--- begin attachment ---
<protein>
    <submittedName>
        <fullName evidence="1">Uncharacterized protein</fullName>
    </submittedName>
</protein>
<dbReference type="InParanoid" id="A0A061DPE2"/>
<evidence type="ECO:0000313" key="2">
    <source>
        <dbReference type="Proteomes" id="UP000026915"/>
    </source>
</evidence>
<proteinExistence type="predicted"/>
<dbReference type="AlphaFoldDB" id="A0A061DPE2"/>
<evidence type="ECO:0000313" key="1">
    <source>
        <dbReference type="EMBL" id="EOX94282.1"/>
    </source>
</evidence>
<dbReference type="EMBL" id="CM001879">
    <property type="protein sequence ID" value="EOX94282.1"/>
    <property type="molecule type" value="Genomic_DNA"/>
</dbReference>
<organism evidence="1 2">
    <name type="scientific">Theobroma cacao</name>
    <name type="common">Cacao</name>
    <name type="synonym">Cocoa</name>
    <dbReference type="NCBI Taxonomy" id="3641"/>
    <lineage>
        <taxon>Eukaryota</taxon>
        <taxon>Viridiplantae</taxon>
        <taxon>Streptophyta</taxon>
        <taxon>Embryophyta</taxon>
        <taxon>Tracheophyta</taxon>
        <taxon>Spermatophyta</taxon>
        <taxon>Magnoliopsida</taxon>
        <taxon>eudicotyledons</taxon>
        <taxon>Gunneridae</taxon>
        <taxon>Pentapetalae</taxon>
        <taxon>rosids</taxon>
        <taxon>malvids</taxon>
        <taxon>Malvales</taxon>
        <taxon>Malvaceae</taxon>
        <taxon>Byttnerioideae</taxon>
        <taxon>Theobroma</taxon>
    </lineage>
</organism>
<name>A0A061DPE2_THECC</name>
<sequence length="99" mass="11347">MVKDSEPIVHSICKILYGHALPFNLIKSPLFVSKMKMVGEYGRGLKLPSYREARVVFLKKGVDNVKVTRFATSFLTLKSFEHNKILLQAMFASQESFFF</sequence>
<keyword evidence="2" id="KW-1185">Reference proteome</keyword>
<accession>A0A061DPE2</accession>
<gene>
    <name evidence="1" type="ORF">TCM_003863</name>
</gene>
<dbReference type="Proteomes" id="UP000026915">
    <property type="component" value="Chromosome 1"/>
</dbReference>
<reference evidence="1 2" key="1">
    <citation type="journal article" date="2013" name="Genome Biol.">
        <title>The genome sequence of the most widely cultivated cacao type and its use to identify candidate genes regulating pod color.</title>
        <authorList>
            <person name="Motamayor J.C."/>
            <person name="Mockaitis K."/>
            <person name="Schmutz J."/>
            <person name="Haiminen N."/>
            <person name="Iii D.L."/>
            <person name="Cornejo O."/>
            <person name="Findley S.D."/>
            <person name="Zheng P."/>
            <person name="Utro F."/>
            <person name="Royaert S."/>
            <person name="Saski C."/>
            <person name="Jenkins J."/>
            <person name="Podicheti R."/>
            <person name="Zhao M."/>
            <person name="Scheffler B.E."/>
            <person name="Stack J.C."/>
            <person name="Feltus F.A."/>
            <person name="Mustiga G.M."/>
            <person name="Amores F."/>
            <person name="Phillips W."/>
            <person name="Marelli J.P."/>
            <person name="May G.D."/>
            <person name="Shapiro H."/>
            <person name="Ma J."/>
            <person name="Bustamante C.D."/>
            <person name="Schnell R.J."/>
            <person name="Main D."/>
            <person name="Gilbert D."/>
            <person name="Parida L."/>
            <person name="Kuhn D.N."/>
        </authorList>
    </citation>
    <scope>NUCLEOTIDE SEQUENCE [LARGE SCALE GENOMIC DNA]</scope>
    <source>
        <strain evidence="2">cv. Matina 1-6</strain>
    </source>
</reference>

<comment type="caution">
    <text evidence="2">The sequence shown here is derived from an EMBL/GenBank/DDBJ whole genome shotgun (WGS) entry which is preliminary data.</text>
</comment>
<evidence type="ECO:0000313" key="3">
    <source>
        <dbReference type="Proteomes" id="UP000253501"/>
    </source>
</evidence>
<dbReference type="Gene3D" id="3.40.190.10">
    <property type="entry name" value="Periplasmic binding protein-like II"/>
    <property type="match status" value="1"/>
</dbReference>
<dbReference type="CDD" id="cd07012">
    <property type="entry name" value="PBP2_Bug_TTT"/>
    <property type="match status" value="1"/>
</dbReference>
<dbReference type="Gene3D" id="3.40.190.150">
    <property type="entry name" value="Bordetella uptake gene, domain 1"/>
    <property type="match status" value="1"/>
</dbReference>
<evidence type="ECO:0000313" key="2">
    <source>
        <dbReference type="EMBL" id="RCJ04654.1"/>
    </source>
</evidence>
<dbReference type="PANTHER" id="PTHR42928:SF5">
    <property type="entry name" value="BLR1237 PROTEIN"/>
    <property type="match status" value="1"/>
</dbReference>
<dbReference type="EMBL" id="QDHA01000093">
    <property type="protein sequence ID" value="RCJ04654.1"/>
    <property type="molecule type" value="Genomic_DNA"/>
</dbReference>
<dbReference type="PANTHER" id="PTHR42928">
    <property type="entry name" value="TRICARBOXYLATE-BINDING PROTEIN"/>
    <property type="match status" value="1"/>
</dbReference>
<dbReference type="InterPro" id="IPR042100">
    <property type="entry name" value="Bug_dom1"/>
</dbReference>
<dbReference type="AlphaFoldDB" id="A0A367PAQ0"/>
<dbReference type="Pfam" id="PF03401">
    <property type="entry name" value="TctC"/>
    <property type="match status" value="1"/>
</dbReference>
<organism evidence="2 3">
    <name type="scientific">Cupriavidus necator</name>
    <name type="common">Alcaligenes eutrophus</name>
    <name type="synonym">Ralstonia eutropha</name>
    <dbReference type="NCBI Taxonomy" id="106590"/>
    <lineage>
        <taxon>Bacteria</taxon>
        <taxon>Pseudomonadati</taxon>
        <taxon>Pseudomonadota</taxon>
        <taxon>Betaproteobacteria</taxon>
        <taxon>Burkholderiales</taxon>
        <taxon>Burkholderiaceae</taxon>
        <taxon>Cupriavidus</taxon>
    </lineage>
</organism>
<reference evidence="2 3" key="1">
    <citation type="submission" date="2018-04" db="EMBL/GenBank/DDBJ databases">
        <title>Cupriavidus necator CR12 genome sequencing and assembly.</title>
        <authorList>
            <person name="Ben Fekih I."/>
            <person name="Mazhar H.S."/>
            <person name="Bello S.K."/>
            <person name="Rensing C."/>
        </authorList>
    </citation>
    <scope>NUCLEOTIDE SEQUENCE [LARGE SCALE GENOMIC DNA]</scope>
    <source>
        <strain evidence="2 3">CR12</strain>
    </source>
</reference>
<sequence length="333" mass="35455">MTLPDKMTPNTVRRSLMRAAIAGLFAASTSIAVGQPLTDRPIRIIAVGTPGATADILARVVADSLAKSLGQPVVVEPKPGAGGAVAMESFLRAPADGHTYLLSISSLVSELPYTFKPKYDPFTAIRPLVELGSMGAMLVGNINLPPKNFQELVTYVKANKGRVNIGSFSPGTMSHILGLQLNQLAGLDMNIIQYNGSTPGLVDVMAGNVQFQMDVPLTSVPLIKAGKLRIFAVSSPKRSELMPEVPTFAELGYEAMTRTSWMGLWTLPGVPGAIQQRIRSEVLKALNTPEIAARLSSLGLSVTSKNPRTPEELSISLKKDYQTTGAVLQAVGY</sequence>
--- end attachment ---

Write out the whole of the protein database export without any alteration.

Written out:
<protein>
    <submittedName>
        <fullName evidence="1">Uncharacterized protein</fullName>
    </submittedName>
</protein>
<dbReference type="InParanoid" id="A0A061DPE2"/>
<evidence type="ECO:0000313" key="2">
    <source>
        <dbReference type="Proteomes" id="UP000026915"/>
    </source>
</evidence>
<proteinExistence type="predicted"/>
<dbReference type="AlphaFoldDB" id="A0A061DPE2"/>
<evidence type="ECO:0000313" key="1">
    <source>
        <dbReference type="EMBL" id="EOX94282.1"/>
    </source>
</evidence>
<dbReference type="EMBL" id="CM001879">
    <property type="protein sequence ID" value="EOX94282.1"/>
    <property type="molecule type" value="Genomic_DNA"/>
</dbReference>
<organism evidence="1 2">
    <name type="scientific">Theobroma cacao</name>
    <name type="common">Cacao</name>
    <name type="synonym">Cocoa</name>
    <dbReference type="NCBI Taxonomy" id="3641"/>
    <lineage>
        <taxon>Eukaryota</taxon>
        <taxon>Viridiplantae</taxon>
        <taxon>Streptophyta</taxon>
        <taxon>Embryophyta</taxon>
        <taxon>Tracheophyta</taxon>
        <taxon>Spermatophyta</taxon>
        <taxon>Magnoliopsida</taxon>
        <taxon>eudicotyledons</taxon>
        <taxon>Gunneridae</taxon>
        <taxon>Pentapetalae</taxon>
        <taxon>rosids</taxon>
        <taxon>malvids</taxon>
        <taxon>Malvales</taxon>
        <taxon>Malvaceae</taxon>
        <taxon>Byttnerioideae</taxon>
        <taxon>Theobroma</taxon>
    </lineage>
</organism>
<name>A0A061DPE2_THECC</name>
<sequence length="99" mass="11347">MVKDSEPIVHSICKILYGHALPFNLIKSPLFVSKMKMVGEYGRGLKLPSYREARVVFLKKGVDNVKVTRFATSFLTLKSFEHNKILLQAMFASQESFFF</sequence>
<keyword evidence="2" id="KW-1185">Reference proteome</keyword>
<accession>A0A061DPE2</accession>
<gene>
    <name evidence="1" type="ORF">TCM_003863</name>
</gene>
<dbReference type="Proteomes" id="UP000026915">
    <property type="component" value="Chromosome 1"/>
</dbReference>
<reference evidence="1 2" key="1">
    <citation type="journal article" date="2013" name="Genome Biol.">
        <title>The genome sequence of the most widely cultivated cacao type and its use to identify candidate genes regulating pod color.</title>
        <authorList>
            <person name="Motamayor J.C."/>
            <person name="Mockaitis K."/>
            <person name="Schmutz J."/>
            <person name="Haiminen N."/>
            <person name="Iii D.L."/>
            <person name="Cornejo O."/>
            <person name="Findley S.D."/>
            <person name="Zheng P."/>
            <person name="Utro F."/>
            <person name="Royaert S."/>
            <person name="Saski C."/>
            <person name="Jenkins J."/>
            <person name="Podicheti R."/>
            <person name="Zhao M."/>
            <person name="Scheffler B.E."/>
            <person name="Stack J.C."/>
            <person name="Feltus F.A."/>
            <person name="Mustiga G.M."/>
            <person name="Amores F."/>
            <person name="Phillips W."/>
            <person name="Marelli J.P."/>
            <person name="May G.D."/>
            <person name="Shapiro H."/>
            <person name="Ma J."/>
            <person name="Bustamante C.D."/>
            <person name="Schnell R.J."/>
            <person name="Main D."/>
            <person name="Gilbert D."/>
            <person name="Parida L."/>
            <person name="Kuhn D.N."/>
        </authorList>
    </citation>
    <scope>NUCLEOTIDE SEQUENCE [LARGE SCALE GENOMIC DNA]</scope>
    <source>
        <strain evidence="2">cv. Matina 1-6</strain>
    </source>
</reference>

<comment type="caution">
    <text evidence="2">The sequence shown here is derived from an EMBL/GenBank/DDBJ whole genome shotgun (WGS) entry which is preliminary data.</text>
</comment>
<evidence type="ECO:0000313" key="3">
    <source>
        <dbReference type="Proteomes" id="UP000253501"/>
    </source>
</evidence>
<dbReference type="Gene3D" id="3.40.190.10">
    <property type="entry name" value="Periplasmic binding protein-like II"/>
    <property type="match status" value="1"/>
</dbReference>
<dbReference type="CDD" id="cd07012">
    <property type="entry name" value="PBP2_Bug_TTT"/>
    <property type="match status" value="1"/>
</dbReference>
<dbReference type="Gene3D" id="3.40.190.150">
    <property type="entry name" value="Bordetella uptake gene, domain 1"/>
    <property type="match status" value="1"/>
</dbReference>
<evidence type="ECO:0000313" key="2">
    <source>
        <dbReference type="EMBL" id="RCJ04654.1"/>
    </source>
</evidence>
<dbReference type="PANTHER" id="PTHR42928:SF5">
    <property type="entry name" value="BLR1237 PROTEIN"/>
    <property type="match status" value="1"/>
</dbReference>
<dbReference type="EMBL" id="QDHA01000093">
    <property type="protein sequence ID" value="RCJ04654.1"/>
    <property type="molecule type" value="Genomic_DNA"/>
</dbReference>
<dbReference type="PANTHER" id="PTHR42928">
    <property type="entry name" value="TRICARBOXYLATE-BINDING PROTEIN"/>
    <property type="match status" value="1"/>
</dbReference>
<dbReference type="InterPro" id="IPR042100">
    <property type="entry name" value="Bug_dom1"/>
</dbReference>
<dbReference type="AlphaFoldDB" id="A0A367PAQ0"/>
<dbReference type="Pfam" id="PF03401">
    <property type="entry name" value="TctC"/>
    <property type="match status" value="1"/>
</dbReference>
<organism evidence="2 3">
    <name type="scientific">Cupriavidus necator</name>
    <name type="common">Alcaligenes eutrophus</name>
    <name type="synonym">Ralstonia eutropha</name>
    <dbReference type="NCBI Taxonomy" id="106590"/>
    <lineage>
        <taxon>Bacteria</taxon>
        <taxon>Pseudomonadati</taxon>
        <taxon>Pseudomonadota</taxon>
        <taxon>Betaproteobacteria</taxon>
        <taxon>Burkholderiales</taxon>
        <taxon>Burkholderiaceae</taxon>
        <taxon>Cupriavidus</taxon>
    </lineage>
</organism>
<reference evidence="2 3" key="1">
    <citation type="submission" date="2018-04" db="EMBL/GenBank/DDBJ databases">
        <title>Cupriavidus necator CR12 genome sequencing and assembly.</title>
        <authorList>
            <person name="Ben Fekih I."/>
            <person name="Mazhar H.S."/>
            <person name="Bello S.K."/>
            <person name="Rensing C."/>
        </authorList>
    </citation>
    <scope>NUCLEOTIDE SEQUENCE [LARGE SCALE GENOMIC DNA]</scope>
    <source>
        <strain evidence="2 3">CR12</strain>
    </source>
</reference>
<sequence length="333" mass="35455">MTLPDKMTPNTVRRSLMRAAIAGLFAASTSIAVGQPLTDRPIRIIAVGTPGATADILARVVADSLAKSLGQPVVVEPKPGAGGAVAMESFLRAPADGHTYLLSISSLVSELPYTFKPKYDPFTAIRPLVELGSMGAMLVGNINLPPKNFQELVTYVKANKGRVNIGSFSPGTMSHILGLQLNQLAGLDMNIIQYNGSTPGLVDVMAGNVQFQMDVPLTSVPLIKAGKLRIFAVSSPKRSELMPEVPTFAELGYEAMTRTSWMGLWTLPGVPGAIQQRIRSEVLKALNTPEIAARLSSLGLSVTSKNPRTPEELSISLKKDYQTTGAVLQAVGY</sequence>